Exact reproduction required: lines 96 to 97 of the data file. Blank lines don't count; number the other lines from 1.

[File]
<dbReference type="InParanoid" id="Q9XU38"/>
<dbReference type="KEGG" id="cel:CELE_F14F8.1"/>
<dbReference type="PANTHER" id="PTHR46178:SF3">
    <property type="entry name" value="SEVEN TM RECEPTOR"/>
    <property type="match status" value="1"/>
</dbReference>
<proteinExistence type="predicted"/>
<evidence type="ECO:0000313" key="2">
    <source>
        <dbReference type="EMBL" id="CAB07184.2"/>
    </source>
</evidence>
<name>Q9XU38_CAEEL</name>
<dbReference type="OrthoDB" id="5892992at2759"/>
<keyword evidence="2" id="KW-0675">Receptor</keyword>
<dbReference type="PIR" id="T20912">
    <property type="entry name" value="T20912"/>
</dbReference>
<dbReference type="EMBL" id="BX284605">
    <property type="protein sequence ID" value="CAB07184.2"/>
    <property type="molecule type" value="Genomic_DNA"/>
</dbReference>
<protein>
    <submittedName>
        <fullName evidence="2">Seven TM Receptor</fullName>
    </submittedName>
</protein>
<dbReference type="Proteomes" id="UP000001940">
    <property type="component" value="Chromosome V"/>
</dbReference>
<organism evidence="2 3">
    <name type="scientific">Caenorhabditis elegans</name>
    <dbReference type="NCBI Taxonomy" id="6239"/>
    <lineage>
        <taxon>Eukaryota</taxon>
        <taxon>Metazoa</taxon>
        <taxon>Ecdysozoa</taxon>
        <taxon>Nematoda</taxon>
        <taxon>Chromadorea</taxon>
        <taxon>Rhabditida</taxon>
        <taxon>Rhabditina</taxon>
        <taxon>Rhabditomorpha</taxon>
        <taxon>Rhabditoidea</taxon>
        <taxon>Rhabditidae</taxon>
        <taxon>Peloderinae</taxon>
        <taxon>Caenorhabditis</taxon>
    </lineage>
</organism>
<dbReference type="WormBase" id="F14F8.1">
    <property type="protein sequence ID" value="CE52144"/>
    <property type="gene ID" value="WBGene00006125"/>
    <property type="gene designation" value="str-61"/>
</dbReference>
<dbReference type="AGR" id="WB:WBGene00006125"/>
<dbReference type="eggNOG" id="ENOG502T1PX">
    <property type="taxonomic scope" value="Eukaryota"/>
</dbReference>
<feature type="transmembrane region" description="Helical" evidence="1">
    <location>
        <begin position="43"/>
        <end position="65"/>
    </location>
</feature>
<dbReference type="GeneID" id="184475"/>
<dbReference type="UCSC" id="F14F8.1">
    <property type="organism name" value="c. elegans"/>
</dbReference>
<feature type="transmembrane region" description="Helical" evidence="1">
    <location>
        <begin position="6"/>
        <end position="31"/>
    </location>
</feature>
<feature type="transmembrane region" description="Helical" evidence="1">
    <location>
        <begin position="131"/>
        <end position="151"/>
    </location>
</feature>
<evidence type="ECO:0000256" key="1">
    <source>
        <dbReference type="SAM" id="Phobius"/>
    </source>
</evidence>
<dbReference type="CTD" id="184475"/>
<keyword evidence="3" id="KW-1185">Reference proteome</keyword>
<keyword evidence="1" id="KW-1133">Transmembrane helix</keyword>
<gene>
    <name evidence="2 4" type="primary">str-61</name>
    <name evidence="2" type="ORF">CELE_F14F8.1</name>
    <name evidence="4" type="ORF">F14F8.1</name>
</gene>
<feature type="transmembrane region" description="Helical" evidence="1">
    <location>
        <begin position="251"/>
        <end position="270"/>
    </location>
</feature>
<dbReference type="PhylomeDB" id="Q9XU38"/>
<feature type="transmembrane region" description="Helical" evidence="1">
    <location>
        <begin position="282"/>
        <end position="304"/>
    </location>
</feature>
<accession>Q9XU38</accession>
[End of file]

        <end position="270"/>
    </location>